Coronavirus information

The Civic Offices remain closed to the public. We're continuing to deliver services to the community. For Council service updates, national guidance and how to contact us, click the link below.

Find out more

Public reminded not to touch Oak Processionary Moth caterpillars

Date: 

Monday, 11 May, 2020

The first sighting of the Oak Processionary Moth (OPM) of the year has been confirmed in the Borough. Residents are being reminded to avoid all contact with this hazardous tree pest.

The caterpillars have black heads and bodies covered in long white hairs, which contain proteins that can cause itchy rashes, eye, and throat irritations. They can also occasionally cause breathing difficulties in people and pets, so should not be touched under any circumstances.

Oak Processionary Moths have been present in the UK since 2012 with infestations found in London and parts of the South East in recent years. They can be identified by their dome or teardrop-shaped nests, which range in size from a ping pong ball to as large as a rucksack. They are white when fresh, but soon become discoloured and brown.

The greatest risk period is May to July when the caterpillars emerge and feed before pupating into adult moths, but nests, even old ones, should not be touched at any time. The caterpillars feed on oak leaves, which can leave the trees vulnerable to other pests, diseases and drought.

Craig Harrison, the Forestry Commission’s South-East England Director, said: “Now more than ever people are appreciating the value of their local woods, parks and gardens for daily exercise and wellbeing. We want them to be safe places for everyone to enjoy, and the public can help us by reporting OPM nests and caterpillars to us.

“However, please don’t try to remove the nests yourself. To be as effective and safe as possible, this job needs to be done by people with the right training and equipment, and the nests must be disposed of properly.”

Cllr Kevin Davis, Woking Borough Council’s Portfolio Holder for the Environment, said: “Where the caterpillars or their nests are identified on public land, the Council follows Forestry Commission guidance to deal with the infestation. Meanwhile, we continue to urge residents not to touch the caterpillars if they believe they have found a nest and to make sure you look after your pets as they can also be affected.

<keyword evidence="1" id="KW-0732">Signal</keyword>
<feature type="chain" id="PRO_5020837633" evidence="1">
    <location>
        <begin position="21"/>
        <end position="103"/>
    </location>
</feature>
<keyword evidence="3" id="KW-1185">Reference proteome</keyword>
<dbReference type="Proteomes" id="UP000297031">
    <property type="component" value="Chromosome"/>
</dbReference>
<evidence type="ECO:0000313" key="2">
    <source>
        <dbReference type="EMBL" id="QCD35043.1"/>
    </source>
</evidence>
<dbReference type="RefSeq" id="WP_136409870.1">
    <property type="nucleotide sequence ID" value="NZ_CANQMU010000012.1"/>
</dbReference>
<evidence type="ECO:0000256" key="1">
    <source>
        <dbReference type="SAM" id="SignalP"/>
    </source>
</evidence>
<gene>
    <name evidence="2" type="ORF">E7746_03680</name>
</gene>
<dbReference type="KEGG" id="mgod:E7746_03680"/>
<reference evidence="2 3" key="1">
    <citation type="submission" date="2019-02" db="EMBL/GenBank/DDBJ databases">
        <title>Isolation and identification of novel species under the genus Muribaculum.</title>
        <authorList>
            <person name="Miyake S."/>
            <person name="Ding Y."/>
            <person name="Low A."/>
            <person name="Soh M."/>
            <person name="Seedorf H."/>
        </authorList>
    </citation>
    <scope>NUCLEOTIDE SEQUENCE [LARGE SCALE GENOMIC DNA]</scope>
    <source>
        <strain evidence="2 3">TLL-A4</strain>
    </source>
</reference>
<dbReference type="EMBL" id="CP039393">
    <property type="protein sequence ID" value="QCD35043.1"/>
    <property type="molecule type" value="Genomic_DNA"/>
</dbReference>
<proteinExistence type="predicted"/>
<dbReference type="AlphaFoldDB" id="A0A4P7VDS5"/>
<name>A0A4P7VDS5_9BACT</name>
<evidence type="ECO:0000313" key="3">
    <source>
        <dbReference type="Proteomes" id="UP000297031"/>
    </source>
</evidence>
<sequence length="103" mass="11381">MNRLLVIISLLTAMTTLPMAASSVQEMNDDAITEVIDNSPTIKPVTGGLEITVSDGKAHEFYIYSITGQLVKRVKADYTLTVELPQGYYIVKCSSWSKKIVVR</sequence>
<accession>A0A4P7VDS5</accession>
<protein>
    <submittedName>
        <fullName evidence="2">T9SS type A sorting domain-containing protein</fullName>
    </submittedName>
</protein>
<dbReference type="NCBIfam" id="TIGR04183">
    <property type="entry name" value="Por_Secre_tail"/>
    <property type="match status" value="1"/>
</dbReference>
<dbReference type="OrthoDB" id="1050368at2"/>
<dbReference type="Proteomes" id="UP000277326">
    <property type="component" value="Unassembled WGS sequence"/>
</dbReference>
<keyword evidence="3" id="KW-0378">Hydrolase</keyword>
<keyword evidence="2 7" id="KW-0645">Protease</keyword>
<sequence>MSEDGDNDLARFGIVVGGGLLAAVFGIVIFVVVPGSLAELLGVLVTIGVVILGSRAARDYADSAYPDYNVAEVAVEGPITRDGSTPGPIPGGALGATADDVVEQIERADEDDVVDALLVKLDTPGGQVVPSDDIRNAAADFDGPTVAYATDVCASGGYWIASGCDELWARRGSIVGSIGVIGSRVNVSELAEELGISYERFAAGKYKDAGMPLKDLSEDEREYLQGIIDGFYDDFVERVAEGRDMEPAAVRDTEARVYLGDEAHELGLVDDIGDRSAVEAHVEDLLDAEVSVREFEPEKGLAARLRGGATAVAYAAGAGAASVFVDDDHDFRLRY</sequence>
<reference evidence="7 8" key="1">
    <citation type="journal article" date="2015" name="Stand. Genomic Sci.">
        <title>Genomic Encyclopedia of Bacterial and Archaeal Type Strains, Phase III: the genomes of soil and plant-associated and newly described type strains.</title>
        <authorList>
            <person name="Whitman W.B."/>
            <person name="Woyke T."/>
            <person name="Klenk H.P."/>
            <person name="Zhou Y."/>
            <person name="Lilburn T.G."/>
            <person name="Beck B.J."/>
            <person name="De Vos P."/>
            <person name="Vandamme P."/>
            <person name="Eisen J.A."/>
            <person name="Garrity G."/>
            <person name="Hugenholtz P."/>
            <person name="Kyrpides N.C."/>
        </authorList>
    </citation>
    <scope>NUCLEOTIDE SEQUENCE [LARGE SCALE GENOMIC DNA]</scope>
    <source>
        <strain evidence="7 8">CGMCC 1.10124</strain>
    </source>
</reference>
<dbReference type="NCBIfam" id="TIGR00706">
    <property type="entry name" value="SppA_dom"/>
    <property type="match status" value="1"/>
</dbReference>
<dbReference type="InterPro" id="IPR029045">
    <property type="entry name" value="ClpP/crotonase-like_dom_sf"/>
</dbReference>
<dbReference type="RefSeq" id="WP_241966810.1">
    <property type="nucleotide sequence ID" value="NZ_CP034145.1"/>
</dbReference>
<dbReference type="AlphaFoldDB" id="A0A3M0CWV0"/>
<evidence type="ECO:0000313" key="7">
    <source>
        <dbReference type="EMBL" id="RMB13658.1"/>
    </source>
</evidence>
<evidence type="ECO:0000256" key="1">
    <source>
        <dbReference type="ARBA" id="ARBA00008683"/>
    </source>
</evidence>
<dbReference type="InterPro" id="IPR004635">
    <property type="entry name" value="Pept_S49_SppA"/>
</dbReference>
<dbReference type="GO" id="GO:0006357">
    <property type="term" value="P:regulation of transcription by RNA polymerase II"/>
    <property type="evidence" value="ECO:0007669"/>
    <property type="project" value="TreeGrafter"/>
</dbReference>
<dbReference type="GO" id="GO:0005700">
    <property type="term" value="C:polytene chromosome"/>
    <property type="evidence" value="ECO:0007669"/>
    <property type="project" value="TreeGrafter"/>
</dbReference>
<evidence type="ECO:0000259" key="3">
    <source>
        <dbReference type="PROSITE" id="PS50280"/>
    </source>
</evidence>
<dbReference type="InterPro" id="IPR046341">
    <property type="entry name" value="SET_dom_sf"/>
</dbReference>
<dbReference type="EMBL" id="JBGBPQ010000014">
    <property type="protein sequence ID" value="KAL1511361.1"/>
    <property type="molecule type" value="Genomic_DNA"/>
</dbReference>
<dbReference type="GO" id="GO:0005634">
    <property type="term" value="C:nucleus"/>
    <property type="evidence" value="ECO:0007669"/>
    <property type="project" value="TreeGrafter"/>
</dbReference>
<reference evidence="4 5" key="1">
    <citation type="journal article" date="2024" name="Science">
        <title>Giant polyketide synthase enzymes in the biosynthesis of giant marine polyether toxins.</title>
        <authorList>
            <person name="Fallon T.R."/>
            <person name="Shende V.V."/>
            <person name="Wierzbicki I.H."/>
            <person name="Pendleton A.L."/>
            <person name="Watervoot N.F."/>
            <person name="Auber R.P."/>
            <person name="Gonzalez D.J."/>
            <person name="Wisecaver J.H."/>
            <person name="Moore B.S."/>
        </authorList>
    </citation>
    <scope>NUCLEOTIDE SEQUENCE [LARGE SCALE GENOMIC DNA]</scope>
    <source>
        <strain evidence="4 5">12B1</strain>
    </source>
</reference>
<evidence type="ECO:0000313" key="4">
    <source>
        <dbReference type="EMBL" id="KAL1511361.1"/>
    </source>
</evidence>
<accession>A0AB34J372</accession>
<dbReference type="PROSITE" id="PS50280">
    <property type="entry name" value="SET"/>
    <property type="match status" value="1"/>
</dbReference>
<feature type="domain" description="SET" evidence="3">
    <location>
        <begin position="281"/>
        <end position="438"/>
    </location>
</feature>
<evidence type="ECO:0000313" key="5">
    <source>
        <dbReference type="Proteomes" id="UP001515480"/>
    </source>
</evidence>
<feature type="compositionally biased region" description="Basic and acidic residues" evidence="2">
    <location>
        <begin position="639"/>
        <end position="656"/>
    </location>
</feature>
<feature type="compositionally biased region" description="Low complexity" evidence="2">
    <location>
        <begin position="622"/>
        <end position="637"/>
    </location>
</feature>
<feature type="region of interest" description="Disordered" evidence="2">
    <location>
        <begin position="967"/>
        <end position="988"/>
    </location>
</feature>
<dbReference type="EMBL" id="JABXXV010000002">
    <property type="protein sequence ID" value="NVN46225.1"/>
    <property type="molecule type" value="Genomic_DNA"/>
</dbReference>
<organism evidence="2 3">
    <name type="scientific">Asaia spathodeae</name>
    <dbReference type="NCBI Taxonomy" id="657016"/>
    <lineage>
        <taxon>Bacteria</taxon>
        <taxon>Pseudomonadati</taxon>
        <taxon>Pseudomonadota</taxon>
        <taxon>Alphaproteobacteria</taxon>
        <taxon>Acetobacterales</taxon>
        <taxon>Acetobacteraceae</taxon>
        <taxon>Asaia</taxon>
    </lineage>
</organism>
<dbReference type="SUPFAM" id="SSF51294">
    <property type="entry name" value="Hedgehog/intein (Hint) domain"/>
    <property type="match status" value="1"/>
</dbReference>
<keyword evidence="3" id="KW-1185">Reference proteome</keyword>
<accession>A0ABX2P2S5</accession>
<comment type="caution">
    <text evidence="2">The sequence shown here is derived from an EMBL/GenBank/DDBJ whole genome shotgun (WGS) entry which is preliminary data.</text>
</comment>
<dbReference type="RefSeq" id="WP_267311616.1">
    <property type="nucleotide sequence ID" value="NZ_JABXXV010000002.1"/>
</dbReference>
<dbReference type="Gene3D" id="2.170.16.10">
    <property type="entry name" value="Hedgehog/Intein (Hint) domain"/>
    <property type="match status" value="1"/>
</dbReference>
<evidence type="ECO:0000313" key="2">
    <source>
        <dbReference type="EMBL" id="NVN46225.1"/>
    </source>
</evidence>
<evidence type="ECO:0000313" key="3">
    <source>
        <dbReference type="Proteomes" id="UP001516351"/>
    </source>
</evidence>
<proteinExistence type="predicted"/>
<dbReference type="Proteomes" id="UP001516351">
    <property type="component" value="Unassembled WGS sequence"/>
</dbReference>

“All sightings of caterpillars and nests on either public or private land need to be reported to the Forestry Commission, which has a programme in place to tackle the pest.”

What to look out for:

  • OPM moths, the adult form of the species, are undistinctive brown moths similar to other species, and are difficult to accurately identify. They are not a health hazard and do not need to be reported unlike their junior forms.
  • OPM caterpillars have a distinctive habit of moving about in late spring and early summer in nose-to-tail processions, from which they derive their name. They live and feed almost exclusively on oak trees and can sometimes be seen processing across the ground between oak trees. They have very long, white hairs which contrast markedly with the much shorter, almost undetectable irritating hairs; have a grey body and dark head. Older larvae have a central dark stripe with paler lines down each side.

To report a sighting of OPM visit www.forestresearch.gov.uk/opm, email opm@forestrycommission.gov.uk  or call 0300 067 4442. You will need to give a precise location as to where the infestation was sighted and, if possible, provide a photo.

OPM nest are built in early summer on the trunks and branches of oak trees. They are made of distinctive, white, silken webbing and are accompanied by white, silken trails. These become discoloured after a short time and more difficult to see as a result. Several nests can occur on the same tree or branch, anywhere from ground level to high in the oak tree.